A Chorus Line Kicks It Up at TUTS
If you’ve ever wanted to pursue musical theater, A Chorus Line might be your favorite show of all time. The production pulls back the curtain on all the behind-the-scenes drama, and it is fascinating, especially as you get to know the auditioning performers on a more personal level.
Before this TUTS production, I had only seen the movie and excerpts of the stage show. It has lots of dancing, music by the great Marvin Hamlisch, and memorable lyrics by Edward Kleban. Ryan McGettigan’s minimalist scenic design makes perfect sense; we aren’t supposed to be distracted from the confessions of the performers as the casting director decides their fates. We instead focus on the music, the dancing, and the storytelling. This show was a true original, winning plenty of awards, including the 1975 Pulitzer Prize for Drama. And die-hard fans, including one of my theater critic friends, think it remains one of the best shows Broadway has produced—and they might be right.
But a few caveats are in order. For one, during the interminable “At the Ballet” number, we hear about adultery and family conflicts—which might be too much for kids. And although I was deeply moved by Paul (Eddie Gutierrez) regaling us of his scarring experience of dancing in drag, it might be too much for some who want more singing and dancing and less therapy. This is not necessarily a criticism; people just have their druthers.
Most of all, this show is long, with long numbers and no intermission. This pacing problem is most typified by "The Music and the Mirror," which features the wonderful Sarah Bowden as Cassie. We learn Cassie had a short-lived fling with casting director Zach (Clifton Samuels), who thinks Cassie should be a star, not slumming it in the chorus. What follows is a long song and dance where Cassie, on the other hand, says that she just wants to be in the chorus like everyone else. I think Zach was right, as she has this great jazzy dance, and she dances, and dances, and dances. It really isn’t a bad number—but it stretches on far too long.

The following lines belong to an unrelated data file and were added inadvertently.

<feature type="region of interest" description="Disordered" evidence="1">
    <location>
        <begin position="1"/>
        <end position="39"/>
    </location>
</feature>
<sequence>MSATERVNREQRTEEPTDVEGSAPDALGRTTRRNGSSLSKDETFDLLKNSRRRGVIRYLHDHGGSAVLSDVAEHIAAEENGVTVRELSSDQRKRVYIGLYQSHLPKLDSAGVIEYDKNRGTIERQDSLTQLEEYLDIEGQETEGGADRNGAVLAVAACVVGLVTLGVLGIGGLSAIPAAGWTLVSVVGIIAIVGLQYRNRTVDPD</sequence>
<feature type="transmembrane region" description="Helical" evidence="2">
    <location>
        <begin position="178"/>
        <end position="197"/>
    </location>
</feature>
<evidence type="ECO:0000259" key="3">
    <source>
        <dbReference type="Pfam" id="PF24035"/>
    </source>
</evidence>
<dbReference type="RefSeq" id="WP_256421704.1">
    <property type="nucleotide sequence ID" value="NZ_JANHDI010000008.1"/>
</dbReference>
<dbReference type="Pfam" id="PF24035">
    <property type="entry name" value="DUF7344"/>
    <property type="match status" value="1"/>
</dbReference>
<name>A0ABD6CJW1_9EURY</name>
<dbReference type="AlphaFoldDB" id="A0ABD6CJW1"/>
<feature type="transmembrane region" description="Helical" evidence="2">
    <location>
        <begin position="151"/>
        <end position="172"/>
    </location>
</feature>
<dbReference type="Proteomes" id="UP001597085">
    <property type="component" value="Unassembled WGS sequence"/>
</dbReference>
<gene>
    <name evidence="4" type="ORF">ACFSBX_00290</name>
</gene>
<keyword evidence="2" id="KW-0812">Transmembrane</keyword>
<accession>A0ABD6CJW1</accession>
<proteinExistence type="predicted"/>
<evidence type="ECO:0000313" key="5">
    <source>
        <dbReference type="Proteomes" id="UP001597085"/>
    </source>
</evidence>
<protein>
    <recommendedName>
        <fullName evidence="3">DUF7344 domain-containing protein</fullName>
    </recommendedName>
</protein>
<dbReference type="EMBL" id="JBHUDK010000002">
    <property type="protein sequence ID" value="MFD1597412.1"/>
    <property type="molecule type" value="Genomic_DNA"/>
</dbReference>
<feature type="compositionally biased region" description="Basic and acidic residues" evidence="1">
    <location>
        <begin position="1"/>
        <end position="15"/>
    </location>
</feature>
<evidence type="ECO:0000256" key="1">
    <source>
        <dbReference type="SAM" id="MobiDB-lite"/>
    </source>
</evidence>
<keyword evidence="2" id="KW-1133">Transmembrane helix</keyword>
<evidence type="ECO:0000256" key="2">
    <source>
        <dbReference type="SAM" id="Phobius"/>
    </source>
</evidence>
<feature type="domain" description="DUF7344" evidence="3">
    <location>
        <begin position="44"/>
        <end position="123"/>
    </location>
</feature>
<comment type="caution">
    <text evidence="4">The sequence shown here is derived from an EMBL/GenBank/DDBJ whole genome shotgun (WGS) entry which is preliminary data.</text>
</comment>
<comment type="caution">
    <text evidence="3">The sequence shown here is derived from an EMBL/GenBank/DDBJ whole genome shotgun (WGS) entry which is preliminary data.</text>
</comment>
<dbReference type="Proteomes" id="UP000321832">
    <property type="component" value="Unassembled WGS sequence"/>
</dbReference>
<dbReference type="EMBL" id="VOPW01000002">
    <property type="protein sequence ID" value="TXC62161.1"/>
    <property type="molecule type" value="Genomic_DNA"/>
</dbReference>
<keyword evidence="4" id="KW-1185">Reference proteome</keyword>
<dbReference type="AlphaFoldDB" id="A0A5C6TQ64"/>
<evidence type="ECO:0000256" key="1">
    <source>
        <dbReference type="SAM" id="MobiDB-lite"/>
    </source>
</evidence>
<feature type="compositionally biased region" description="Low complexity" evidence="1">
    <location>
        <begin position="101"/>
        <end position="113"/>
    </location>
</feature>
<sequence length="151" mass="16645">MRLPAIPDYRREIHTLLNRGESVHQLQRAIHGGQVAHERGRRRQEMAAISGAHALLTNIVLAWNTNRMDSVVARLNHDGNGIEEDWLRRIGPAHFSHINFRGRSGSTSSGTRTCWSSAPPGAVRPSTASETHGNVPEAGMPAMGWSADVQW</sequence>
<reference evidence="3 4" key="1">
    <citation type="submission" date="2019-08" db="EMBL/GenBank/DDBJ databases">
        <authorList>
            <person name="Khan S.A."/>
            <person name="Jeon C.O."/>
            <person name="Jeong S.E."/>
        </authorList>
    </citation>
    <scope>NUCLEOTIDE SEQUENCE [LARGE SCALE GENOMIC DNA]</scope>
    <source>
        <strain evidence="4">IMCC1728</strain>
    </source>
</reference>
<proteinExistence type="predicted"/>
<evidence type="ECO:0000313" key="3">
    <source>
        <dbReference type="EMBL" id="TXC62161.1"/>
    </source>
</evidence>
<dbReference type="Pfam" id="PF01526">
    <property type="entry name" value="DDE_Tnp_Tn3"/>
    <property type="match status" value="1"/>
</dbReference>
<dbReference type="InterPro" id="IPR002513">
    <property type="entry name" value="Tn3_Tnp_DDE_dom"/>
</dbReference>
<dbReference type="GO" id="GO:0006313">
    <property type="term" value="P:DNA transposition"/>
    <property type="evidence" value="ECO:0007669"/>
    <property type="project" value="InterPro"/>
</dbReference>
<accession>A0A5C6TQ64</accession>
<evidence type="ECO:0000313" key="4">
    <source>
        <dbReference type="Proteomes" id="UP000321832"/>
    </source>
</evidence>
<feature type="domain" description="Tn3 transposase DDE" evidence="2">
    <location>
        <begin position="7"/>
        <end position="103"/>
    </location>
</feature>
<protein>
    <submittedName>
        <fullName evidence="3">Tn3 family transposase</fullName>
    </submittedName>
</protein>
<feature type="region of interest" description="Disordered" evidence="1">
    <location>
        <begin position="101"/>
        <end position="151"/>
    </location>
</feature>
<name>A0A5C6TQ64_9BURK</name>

I still enjoyed the catchy tunes. “I Hope I Get It” is a great opener, and I kind of did hope they all would get a part. Mike (Alex Joseph Stewart) sings “I Can Do That” and suddenly wants to hear how everyone else got into musical theater. And then I do hear it! Yet "At the Ballet” undercut its own pathos with its mess of voices that cancel each other out. Same with “Hello Twelve, Hello Thirteen, Hello Love.” I know adolescence is awkward, but this oddball song lasted as long as my entire teenage years.
Don’t get me wrong: This show is good, even excellent at times. But it is uneven. In terms of sheer dancing and singing, the male performers are stronger. Some of the female performers should not only get un-selected by Zach for his new musical, they should not have been cast in this TUTS show. The weak links were hard to watch.
On a brighter note, the stars who shine in this show will knock you out. Logan Keslar as the catty and prissy Bobby is great from beginning to end, and his acting is just as good as his superlative dancing. And no matter what I have written about this production, you should go anyway to see the fantastic Paige Faure as Shelia. I know this show is about, um, a chorus line, but as far as I am concerned, she is the singular sensation. She plays a character with depth, no matter how flippant she appears, and that, my friends, is how you pick out the superstars from the crowd.
Thru Sept. 22. Tickets from $40. Hobby Center for the Performing Arts, 800 Bagby St. 713-558-2600. More info and tickets at tuts.com.